Now the very reason the resort was createdthe magnificent surrounding wildernesshas threatened its existence. Wildfires have destroyed hundreds of thousands of acres all around the vulnerable buildings on the property, causing Jerome's great-grandchildren Richard, James, and Georgina Hart to make the decision to preserve the furnishings by dispersing them at auction.
Treadway-Toomey Galleries did not need to do the kind of hyped-up promotion typical of the New York City auction houses because the market for high-end American Arts and Crafts has never been deep. Since the 1970's, there have not been more than five or six major players at any one time; their names have changed over the decades except for one constant, dealer Beth Cathers.
As long as Cathers and just one other big spender know about a sale like this, excitement is bound to ensue. Richard Oliver remembers that he ran just one line of text to advertise his 1979 auction, but that was all it took to get Cathers, the legendary dealer Don Magner, and the author (always the bridesmaid) on the road to Maine during a major blizzard.
The many parallels between the Oliver sale and the Jerome sale are instructive to review: condition was a major factor in the desirability of the lots in both sales, as was fashion in collecting Stickley. The furnishings in the Oliver sale were in nearly pristine condition, including the drugget rugs, which rarely survive and weren't a part of the Jerome sale. The Oliver furniture was mostly ebonized, and much of it was based on Harvey Ellis designs. In the 1970's and 1980's, collectors vied aggressively for Ellis designs, most especially for pieces with metal inlay.
As I did then, I prefer Stickley's ponderous early designs with their chunky wooden knobs and overscaled proportions because they seem to me to represent an undiluted materialization of his core beliefs. I think the easier Ellis aesthetic, which is more about beauty than ideals, somewhat pandered to existing consumer taste. At the Oliver sale, I was rewarded with a Noah's ark-size black settle (model no. 173) and a large Craftsman drugget rug; Cathers won an Ellis inlaid desk and chair for $14,750 after a battle with Don Magner. Those were the good old days before the buyer's premium was universal, but even without a premium, M.A.D. claimed that Cathers's bid outstripped her previous record bid for Mission furniture by $12,250. (Cathers had paid $2500.)
Cathers started out on her own, but by the time of the Oliver auction she was buying for Jordan-Volpe Gallery in New York City. She told M.A.D. reporter Lita Solis-Cohen, "Jordan-Volpe must have the best and are willing to overpay today because these prices will seem low tomorrow."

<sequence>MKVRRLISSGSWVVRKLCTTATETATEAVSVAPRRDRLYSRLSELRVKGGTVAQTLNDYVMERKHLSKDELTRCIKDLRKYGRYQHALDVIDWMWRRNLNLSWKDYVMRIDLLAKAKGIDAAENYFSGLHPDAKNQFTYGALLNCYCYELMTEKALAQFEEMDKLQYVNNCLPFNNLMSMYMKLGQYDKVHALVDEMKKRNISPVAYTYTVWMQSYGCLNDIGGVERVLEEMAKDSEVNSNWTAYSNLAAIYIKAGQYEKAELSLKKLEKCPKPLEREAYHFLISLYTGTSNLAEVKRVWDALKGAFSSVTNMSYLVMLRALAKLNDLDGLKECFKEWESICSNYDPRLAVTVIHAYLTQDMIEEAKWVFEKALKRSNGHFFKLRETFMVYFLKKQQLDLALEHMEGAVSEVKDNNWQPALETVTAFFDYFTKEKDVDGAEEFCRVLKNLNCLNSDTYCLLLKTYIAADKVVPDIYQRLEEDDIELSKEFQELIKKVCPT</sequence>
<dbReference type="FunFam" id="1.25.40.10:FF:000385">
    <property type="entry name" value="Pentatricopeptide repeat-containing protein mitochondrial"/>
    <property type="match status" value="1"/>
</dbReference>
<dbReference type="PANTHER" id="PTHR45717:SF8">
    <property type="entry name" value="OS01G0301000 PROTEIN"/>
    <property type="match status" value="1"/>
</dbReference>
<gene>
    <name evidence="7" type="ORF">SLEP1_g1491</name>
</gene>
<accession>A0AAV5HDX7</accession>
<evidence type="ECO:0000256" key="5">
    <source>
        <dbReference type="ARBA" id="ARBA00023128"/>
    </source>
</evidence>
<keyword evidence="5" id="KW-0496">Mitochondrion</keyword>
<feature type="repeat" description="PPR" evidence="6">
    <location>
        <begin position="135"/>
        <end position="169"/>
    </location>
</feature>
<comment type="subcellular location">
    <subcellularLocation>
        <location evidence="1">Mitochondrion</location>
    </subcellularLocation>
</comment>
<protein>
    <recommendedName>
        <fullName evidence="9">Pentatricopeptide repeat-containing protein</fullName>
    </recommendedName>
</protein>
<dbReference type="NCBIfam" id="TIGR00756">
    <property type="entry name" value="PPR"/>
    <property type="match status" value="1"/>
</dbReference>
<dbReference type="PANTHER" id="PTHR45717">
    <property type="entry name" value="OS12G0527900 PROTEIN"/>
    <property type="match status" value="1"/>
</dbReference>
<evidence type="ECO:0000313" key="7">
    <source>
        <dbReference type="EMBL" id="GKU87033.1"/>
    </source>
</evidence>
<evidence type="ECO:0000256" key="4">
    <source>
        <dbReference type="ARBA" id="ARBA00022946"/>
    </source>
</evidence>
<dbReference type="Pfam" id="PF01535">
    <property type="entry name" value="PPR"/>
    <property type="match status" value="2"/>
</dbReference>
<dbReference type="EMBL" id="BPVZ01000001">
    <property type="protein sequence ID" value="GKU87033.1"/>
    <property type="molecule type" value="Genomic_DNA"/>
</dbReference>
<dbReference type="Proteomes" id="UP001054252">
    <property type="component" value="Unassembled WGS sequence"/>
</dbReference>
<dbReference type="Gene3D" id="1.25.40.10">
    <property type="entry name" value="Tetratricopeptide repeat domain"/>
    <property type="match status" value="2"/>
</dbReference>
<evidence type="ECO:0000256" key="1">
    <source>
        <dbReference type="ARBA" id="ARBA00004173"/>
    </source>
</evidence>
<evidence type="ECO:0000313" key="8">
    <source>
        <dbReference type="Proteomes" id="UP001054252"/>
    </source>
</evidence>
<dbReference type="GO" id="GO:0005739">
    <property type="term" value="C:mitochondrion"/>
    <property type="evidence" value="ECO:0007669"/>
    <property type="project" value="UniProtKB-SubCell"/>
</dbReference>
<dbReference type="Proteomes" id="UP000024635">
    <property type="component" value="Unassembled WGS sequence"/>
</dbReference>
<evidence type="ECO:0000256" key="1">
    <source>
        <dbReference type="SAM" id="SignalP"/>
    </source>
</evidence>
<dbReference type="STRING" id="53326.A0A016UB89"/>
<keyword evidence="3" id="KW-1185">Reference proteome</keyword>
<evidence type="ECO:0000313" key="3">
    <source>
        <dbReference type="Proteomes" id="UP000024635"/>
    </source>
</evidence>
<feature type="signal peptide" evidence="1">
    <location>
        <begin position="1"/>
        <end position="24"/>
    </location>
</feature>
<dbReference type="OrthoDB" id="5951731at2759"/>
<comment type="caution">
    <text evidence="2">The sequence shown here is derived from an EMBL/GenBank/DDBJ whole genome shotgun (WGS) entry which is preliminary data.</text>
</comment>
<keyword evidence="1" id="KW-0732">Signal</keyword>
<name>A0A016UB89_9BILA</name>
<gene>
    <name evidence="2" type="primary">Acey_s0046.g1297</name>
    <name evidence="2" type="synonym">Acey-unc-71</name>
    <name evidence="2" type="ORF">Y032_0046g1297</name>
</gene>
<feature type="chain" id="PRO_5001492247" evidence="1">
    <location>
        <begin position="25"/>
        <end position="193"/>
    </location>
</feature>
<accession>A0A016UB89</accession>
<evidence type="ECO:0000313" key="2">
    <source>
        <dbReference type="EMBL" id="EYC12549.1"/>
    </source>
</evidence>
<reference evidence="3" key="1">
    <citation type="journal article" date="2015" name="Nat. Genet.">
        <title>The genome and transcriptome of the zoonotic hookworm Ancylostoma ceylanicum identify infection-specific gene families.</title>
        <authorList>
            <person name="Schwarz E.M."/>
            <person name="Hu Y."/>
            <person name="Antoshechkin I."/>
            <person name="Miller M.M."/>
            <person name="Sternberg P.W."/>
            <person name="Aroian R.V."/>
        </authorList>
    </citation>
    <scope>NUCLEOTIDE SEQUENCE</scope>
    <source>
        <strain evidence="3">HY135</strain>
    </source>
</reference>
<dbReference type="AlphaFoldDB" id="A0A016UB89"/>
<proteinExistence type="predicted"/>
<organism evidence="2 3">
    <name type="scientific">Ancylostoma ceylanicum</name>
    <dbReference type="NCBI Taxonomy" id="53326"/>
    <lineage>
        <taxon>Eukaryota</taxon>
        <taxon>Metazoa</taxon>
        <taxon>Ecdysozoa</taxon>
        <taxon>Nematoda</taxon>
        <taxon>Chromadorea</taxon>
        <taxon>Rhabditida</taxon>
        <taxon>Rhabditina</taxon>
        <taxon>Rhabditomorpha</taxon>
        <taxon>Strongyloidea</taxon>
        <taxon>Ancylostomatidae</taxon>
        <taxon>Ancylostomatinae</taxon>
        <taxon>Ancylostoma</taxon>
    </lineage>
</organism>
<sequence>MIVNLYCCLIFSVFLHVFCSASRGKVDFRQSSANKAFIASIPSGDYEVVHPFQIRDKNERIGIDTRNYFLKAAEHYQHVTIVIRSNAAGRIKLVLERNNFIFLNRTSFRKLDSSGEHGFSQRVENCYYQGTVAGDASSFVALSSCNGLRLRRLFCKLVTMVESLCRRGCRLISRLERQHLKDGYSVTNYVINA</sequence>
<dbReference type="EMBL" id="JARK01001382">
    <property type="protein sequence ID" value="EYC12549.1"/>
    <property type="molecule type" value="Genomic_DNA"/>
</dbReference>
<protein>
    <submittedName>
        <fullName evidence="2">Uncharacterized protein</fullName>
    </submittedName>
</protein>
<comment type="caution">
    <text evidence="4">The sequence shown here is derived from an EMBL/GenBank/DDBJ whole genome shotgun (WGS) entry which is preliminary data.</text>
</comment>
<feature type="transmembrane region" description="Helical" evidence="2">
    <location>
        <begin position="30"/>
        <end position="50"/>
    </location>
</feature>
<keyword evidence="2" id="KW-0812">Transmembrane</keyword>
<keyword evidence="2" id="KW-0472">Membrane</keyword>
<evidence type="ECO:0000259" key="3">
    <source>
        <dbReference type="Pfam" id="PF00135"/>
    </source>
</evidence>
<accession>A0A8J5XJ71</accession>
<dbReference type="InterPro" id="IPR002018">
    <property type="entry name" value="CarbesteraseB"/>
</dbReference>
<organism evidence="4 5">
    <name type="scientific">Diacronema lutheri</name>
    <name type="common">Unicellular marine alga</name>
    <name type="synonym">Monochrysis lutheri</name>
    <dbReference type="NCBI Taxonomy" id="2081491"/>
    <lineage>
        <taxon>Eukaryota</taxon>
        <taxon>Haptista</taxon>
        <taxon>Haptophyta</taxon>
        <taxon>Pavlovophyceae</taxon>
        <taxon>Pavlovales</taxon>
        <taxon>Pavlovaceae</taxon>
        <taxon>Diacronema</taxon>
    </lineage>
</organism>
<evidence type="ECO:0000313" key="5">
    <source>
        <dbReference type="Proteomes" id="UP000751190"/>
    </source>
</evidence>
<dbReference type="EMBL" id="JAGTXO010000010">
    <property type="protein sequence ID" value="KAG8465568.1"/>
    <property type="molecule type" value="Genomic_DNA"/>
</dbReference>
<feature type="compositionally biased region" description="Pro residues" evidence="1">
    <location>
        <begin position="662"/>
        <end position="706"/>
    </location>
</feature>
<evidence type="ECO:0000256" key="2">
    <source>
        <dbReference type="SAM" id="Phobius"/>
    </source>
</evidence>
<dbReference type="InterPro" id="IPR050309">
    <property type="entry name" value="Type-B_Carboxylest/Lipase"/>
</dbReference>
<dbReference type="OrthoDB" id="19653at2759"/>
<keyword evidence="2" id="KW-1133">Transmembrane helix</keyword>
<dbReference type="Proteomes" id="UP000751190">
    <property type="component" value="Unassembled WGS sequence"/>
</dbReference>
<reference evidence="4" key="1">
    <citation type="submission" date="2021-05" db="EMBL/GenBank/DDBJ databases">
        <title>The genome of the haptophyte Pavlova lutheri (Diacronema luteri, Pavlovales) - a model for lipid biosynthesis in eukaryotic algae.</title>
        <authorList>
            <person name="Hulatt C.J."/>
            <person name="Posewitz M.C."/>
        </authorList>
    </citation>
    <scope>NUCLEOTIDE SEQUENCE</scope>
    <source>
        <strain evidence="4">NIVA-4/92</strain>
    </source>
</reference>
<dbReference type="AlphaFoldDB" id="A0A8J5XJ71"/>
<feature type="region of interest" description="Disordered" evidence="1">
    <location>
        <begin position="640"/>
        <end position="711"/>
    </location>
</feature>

The desk Cathers bought in 1979 is certainly rare and perhaps among the best of Stickley. In 1981 Cathers's then-husband, David, posited that Stickley made inlaid furniture only for display: "These inlaid pieces are very rare today, since, according to Stickley's daughter, Barbara Wiles, the inlaid oak furniture was never produced commercially. A limited number of pieces were made for exhibit to the furniture trade and to display in some retail stores, but the line never caught on, and very few pieces ever sold. According to Mrs. Wiles, these few samples were the only pieces of inlaid furniture made." (From Furniture of the American Arts and Crafts Movement: Stickley and Roycroft Mission Oak by David Cathers, 1981.)
Over the last four decades much more inlaid furniture has been discovered, including several more desks identical to the Oliver desk, suggesting that it was indeed produced commercially. Still, in today's developed market, such desks would fetch many times more than the 1979 price, which converts to about $45,742 in 2012 dollars, especially when rich collectors such as Rudy Ciccarello, who weren't in the market in the 1970's, are bidding.
Sadly, there is no photo documentation to show how the Craftsman furnishings were used in the York, Maine, summer house, unlike the extensive visual record of La Hacienda. Much of the Craftsman furniture in the Jerome house was ordered with green finishes that varied from vivid viridian to brackish raw umber, and while the period photographs of the interiors are black and white, a member of the family made numerous watercolor studies of several rooms, giving modern historians a more accurate idea of how the furniture looked when it was almost new.
A green chalet desk (model no. 505) survived with its original green woven basket, which is now faded to a manila tan color. The back of the desk, long protected from sunlight, shows that the whole piece had once been a translucent chromium-oxide green. Now the exposed parts of the desk are an almost transparent cadmium green made all the more yellow by the oxidization of the oak beneath the stain. The little desk sold for $51,850 (includes buyer's premium), which outdoes the Oliver desk, even without the 22% buyer's premium.
It will probably end up on display in Rudy Ciccarello's Two Red Roses Foundation museum in Florida, where it will serve as an example of the fugitive green stain. I wonder if the eyes of museum visitors will be able to transpose the way the desk looks now into a vision of what it looked like when it was new. Since there are many other examples of the chalet desk around, I think it would be marvelous to see the finish on this one restored to its original bilious color.